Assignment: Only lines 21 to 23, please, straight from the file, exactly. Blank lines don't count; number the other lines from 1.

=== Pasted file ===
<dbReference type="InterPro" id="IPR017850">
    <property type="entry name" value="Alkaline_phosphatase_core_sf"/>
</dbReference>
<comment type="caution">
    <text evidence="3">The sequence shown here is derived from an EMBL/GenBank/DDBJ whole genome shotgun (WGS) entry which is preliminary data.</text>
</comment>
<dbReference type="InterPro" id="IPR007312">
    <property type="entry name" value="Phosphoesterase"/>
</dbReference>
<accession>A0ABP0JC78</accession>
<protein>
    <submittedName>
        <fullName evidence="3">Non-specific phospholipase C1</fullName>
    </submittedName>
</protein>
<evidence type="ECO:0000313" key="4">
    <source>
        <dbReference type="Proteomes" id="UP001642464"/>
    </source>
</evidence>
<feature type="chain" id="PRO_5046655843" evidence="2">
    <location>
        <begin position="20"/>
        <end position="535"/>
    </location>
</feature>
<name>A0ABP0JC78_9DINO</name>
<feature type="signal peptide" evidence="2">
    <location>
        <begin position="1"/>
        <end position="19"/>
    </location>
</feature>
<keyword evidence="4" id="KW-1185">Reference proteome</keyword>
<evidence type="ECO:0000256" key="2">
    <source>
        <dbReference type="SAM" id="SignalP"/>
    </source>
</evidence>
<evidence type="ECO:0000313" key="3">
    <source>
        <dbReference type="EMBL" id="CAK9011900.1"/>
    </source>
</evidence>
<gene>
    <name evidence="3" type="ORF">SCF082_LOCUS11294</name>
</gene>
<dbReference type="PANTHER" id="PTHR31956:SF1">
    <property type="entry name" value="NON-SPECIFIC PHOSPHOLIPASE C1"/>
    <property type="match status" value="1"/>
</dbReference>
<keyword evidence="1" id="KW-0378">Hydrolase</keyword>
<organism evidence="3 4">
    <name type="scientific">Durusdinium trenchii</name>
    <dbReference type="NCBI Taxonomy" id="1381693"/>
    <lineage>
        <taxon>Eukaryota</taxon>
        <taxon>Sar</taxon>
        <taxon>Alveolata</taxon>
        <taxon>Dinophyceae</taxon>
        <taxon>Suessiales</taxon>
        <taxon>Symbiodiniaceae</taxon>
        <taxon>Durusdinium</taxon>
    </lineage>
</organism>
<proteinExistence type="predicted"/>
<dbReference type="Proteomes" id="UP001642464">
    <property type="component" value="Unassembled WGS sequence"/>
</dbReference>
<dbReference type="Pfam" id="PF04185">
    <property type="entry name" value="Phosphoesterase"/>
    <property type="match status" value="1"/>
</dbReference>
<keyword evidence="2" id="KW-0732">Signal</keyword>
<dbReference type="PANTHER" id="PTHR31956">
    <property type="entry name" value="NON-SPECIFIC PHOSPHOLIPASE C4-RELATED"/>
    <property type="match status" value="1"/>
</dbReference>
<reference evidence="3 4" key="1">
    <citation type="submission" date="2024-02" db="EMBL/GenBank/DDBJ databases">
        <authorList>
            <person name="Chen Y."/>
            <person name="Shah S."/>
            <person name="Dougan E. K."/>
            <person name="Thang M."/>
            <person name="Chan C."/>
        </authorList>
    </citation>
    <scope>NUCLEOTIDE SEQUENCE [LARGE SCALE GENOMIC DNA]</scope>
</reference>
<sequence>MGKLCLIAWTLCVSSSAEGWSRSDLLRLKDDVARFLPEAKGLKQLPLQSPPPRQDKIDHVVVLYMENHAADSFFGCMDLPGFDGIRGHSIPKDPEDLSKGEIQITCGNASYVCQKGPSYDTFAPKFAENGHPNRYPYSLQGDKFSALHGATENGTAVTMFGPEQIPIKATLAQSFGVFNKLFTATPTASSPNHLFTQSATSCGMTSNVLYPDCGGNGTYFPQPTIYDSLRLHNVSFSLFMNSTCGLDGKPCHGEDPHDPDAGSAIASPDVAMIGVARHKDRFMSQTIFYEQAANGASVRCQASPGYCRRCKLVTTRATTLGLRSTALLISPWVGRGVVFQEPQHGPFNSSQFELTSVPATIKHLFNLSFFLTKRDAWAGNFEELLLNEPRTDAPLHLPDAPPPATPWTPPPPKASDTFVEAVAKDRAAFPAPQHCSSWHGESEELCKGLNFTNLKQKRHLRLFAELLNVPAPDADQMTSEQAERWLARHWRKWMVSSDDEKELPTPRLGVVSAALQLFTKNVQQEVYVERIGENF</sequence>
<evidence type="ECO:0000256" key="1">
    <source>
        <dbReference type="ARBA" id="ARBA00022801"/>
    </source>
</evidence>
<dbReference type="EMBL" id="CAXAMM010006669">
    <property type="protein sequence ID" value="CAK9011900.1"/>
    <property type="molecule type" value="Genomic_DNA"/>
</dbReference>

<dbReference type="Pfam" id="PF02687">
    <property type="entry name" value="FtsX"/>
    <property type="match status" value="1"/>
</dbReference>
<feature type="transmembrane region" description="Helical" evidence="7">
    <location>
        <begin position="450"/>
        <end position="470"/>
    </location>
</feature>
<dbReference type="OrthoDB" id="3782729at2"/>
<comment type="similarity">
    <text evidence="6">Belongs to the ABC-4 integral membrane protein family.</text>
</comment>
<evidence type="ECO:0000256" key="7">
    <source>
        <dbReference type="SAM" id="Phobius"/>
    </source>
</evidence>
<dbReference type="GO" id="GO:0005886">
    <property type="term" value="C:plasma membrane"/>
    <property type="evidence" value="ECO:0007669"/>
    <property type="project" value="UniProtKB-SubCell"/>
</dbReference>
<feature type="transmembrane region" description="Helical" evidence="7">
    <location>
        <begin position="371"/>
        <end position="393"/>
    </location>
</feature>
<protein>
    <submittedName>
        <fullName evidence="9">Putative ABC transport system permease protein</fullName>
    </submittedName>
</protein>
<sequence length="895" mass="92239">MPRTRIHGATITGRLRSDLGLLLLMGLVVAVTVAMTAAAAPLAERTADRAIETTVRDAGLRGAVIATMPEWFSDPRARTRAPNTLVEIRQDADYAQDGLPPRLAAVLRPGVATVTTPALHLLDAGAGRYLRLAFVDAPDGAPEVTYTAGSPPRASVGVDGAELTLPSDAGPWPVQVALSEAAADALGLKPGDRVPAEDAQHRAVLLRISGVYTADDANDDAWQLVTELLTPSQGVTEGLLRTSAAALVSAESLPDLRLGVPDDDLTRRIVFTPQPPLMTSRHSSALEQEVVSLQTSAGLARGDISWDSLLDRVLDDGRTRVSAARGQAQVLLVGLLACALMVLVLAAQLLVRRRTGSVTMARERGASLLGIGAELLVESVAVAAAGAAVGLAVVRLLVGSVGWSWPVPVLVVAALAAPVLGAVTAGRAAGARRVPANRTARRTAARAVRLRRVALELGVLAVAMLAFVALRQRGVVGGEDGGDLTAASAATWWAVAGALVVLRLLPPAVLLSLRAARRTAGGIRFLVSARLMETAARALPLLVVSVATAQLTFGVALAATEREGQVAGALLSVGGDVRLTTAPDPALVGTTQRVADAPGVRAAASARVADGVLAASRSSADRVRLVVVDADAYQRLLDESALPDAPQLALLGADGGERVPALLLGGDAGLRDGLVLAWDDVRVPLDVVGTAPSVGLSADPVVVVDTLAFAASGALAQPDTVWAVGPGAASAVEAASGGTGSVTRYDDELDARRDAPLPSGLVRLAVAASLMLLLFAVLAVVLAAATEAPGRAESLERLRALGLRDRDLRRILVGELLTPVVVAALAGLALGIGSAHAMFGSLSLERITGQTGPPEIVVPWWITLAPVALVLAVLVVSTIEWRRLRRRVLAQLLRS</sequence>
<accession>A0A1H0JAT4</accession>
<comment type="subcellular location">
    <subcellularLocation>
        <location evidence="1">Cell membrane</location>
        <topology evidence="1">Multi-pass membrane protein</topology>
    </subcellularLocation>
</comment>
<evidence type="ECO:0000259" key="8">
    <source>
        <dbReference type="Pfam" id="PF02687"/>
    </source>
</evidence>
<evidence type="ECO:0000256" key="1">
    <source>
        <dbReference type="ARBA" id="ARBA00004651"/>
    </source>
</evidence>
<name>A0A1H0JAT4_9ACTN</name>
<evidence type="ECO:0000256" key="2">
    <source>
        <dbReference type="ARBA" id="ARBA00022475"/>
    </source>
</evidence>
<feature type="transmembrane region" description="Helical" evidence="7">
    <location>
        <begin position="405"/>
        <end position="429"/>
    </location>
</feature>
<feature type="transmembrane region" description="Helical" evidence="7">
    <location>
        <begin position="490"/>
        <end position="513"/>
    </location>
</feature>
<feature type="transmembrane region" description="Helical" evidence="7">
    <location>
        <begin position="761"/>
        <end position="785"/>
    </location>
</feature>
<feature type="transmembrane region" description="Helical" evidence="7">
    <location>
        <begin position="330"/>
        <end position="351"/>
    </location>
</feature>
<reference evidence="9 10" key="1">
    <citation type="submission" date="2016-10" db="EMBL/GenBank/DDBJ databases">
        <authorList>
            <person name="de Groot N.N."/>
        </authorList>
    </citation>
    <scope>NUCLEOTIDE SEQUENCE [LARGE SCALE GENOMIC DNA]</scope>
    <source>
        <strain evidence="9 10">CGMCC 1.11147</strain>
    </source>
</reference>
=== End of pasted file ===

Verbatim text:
<feature type="chain" id="PRO_5046655843" evidence="2">
    <location>
        <begin position="20"/>